Somewhat oddly, news of catastrophic events can actually be viewed as opportunity for property and casualty insurers. Short-term, the companies are impacted by obligations for pay-outs on claims. However, long-term, the group is able to raise premiums and generate more recurring revenue. 2011 was the costliest catastrophe year on record for many property and casualty insurers due to Australian floods, New Zealand's earthquake, Japan's earthquake and tsunami, Thailand floods, U.S. storms and Hurricane Irene. For 2012, catastrophes were tracking significantly less with U.S. storms, Hurricane Isaac, drought and crop losses until Hurricane Sandy hit in October.

Another consideration for viewing the insurance business is the concept of reinsurance. Even insurance companies need insurance. Firms use reinsurance to reduce risk by transferring potential claim obligations in exchange for portions of the original premium received. Reinsurance provides competitive advantages because there is more control over pricing and it is easier to exit poorly performing business.

American International Group operates in over 130 countries. Besides property and casualty insurance, AIG offers life insurance and retirement services. AIG's recent history includes the receipt of $182.3 billion of support to meet its financial obligations from the U.S. Government in 2008. By December, 2012, the full $182.3 billion had been recovered along with a return of $22.7 billion and the Treasury's ownership stake in AIG was eliminated. AIG discontinued its dividend throughout this period. AIG's estimated five-year EPS growth is 21.9%.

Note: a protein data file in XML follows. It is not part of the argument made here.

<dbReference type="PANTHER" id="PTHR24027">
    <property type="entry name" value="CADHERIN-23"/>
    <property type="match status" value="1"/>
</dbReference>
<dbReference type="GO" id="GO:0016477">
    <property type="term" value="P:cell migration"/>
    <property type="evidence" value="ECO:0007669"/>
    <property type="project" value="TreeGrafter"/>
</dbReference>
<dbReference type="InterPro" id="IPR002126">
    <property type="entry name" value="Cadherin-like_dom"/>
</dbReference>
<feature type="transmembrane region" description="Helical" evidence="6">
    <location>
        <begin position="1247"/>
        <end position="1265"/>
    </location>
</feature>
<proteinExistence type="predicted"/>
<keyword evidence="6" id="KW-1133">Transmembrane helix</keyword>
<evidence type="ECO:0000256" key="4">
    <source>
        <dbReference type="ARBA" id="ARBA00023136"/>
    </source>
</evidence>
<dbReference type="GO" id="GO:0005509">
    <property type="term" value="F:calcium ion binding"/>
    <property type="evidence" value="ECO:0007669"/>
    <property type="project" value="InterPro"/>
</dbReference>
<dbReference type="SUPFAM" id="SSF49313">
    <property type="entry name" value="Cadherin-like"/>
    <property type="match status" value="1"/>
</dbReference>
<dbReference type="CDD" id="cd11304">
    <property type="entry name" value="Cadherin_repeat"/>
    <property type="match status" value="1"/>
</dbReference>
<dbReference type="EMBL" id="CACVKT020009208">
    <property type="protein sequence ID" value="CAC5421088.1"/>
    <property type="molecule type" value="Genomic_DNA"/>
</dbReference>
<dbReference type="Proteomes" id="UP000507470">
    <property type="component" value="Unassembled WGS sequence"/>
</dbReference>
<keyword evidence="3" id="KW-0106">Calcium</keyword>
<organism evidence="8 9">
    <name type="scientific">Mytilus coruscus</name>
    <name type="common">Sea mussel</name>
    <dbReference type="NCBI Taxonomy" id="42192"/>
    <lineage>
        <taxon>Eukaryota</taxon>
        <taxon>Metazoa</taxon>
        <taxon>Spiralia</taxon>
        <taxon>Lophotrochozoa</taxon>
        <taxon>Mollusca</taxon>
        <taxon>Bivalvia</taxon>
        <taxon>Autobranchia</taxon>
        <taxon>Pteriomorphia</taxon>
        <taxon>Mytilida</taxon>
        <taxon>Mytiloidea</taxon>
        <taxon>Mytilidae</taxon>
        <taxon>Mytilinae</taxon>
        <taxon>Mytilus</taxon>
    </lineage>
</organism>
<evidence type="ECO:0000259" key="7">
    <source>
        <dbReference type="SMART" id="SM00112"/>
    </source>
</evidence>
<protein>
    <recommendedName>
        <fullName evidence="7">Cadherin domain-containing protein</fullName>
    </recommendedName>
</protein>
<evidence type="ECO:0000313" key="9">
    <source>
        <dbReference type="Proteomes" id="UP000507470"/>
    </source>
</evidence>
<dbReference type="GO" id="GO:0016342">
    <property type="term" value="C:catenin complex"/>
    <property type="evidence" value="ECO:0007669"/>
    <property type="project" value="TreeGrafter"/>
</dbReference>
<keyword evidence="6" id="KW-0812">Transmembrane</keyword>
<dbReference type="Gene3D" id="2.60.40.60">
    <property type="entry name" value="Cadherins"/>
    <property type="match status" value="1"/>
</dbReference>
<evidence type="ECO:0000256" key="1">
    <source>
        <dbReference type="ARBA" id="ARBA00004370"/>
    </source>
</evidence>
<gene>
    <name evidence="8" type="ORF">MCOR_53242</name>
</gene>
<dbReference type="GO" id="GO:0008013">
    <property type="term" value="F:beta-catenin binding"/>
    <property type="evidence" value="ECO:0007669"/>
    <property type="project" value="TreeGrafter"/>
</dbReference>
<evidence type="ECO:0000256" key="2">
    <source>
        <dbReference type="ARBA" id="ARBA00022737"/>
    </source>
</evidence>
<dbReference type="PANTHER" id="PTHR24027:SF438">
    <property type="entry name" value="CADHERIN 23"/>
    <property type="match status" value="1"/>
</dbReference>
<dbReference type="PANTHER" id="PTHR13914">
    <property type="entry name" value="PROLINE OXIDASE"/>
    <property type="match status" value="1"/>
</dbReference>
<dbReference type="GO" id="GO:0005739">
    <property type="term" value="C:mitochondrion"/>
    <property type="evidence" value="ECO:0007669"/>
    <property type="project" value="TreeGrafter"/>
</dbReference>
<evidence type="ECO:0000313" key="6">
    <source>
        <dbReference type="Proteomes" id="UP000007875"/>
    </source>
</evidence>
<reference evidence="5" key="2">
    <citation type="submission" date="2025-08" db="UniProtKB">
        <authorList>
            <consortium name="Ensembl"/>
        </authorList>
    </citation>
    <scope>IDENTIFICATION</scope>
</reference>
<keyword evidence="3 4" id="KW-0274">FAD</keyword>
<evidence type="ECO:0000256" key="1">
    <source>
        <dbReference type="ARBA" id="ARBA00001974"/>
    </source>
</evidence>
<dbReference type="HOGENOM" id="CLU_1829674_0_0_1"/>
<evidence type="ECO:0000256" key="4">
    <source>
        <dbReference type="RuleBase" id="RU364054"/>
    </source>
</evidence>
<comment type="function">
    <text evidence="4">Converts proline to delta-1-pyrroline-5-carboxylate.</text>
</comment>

Allied World Assurance Company Holdings operates in Bermuda, Europe, Hong Kong, Singapore and the United States. Allied World's book is 33% reinsurance. Allied offers a diversity of products including 27% property and 28% casualty. Analysts' five-year growth estimate for EPS is 13.4%. Allied has an active share repurchase program currently authorized at $467 million. Allied pays a dividend of $1.50 annually for a yield of 1.8%.

Montpelier RE Holdings provides reinsurance and insurance through segments in Bermuda, the United Kingdom and the United States. Montpelier's book is comprised of 74% reinsurance products, 30% of which are international and 70% are U.S. based. Of Montpelier's product mix, 50% are property-related. Montpelier's true focus is short-tail reinsurance which refers to the lapse of time between claim and settlement. The five-year growth estimate from analysts for Montpelier is 12%. In July, 2012, Montpelier increased its share repurchase authorization by $250 million. Montpelier pays a dividend of $0.46 annually for a yield of 1.9%.

Everest underwrites reinsurance and insurance in the United States, Bermuda, and international markets. Everest is the former reinsurance arm of The Prudential. For Everest, 77% of its book is reinsurance and 57% of the reinsurance book is non-U.S business. Everest's exposure is 64% property and 36% casualty. The five-year EPS growth estimate is 12.5%. The current share repurchase authorization at year-end 2012 for Everest is 4 million shares. The yield is 1.6% for a dividend of $1.92.

In 2008, AIG's share price fell over 95%. In just the last year, AIG's share price increased 42%, a step ahead of Allied World's 32%, Montpelier's 35% and Everest's 33% gains. As shown in the table above, AIG is still 76% below its book value. Allied World is 13% under while Montpelier and Everest are 11% under. All four companies are within 2% of their 52-week high and appear positioned to maintain the upward momentum.

AIG even appears poised to continue its above-average bounce. Recent headlines in the Wall Street Journal even hint at AIG's risky risk appetite. So, if the mere mention of AIG still registers too high on an investor's risk meter, Allied World Assurance Company, Montpelier Re Holdings and Everest Re Group Ltd could be options with premium potential yet reduced risk.

Source: Property And Casualty Insurance Companies: Premium Potential, Reduced Risk